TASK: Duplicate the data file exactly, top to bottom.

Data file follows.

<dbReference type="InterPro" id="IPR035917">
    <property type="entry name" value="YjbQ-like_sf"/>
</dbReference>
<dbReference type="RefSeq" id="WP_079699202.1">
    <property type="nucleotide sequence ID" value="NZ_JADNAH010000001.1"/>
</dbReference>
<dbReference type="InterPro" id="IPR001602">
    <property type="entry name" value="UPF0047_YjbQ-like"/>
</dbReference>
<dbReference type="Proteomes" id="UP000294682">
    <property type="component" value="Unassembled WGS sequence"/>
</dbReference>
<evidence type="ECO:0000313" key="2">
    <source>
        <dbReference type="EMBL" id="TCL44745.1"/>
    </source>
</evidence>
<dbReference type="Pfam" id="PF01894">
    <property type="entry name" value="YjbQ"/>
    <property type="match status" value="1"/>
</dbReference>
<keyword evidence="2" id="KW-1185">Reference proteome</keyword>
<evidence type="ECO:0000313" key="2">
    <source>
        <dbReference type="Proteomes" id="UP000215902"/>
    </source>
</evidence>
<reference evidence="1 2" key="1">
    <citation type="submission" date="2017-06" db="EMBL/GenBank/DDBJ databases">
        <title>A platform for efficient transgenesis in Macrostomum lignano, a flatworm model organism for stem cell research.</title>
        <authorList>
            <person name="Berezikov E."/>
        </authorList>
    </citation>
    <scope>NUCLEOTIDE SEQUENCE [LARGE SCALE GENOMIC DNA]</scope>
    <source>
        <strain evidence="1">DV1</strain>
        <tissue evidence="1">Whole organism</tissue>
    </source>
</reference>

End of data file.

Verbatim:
<dbReference type="InterPro" id="IPR035917">
    <property type="entry name" value="YjbQ-like_sf"/>
</dbReference>
<dbReference type="RefSeq" id="WP_079699202.1">
    <property type="nucleotide sequence ID" value="NZ_JADNAH010000001.1"/>
</dbReference>
<dbReference type="InterPro" id="IPR001602">
    <property type="entry name" value="UPF0047_YjbQ-like"/>
</dbReference>
<dbReference type="Proteomes" id="UP000294682">
    <property type="component" value="Unassembled WGS sequence"/>
</dbReference>
<evidence type="ECO:0000313" key="2">
    <source>
        <dbReference type="EMBL" id="TCL44745.1"/>
    </source>
</evidence>
<dbReference type="Pfam" id="PF01894">
    <property type="entry name" value="YjbQ"/>
    <property type="match status" value="1"/>
</dbReference>
<keyword evidence="2" id="KW-1185">Reference proteome</keyword>
<evidence type="ECO:0000313" key="2">
    <source>
        <dbReference type="Proteomes" id="UP000215902"/>
    </source>
</evidence>
<reference evidence="1 2" key="1">
    <citation type="submission" date="2017-06" db="EMBL/GenBank/DDBJ databases">
        <title>A platform for efficient transgenesis in Macrostomum lignano, a flatworm model organism for stem cell research.</title>
        <authorList>
            <person name="Berezikov E."/>
        </authorList>
    </citation>
    <scope>NUCLEOTIDE SEQUENCE [LARGE SCALE GENOMIC DNA]</scope>
    <source>
        <strain evidence="1">DV1</strain>
        <tissue evidence="1">Whole organism</tissue>
    </source>
</reference>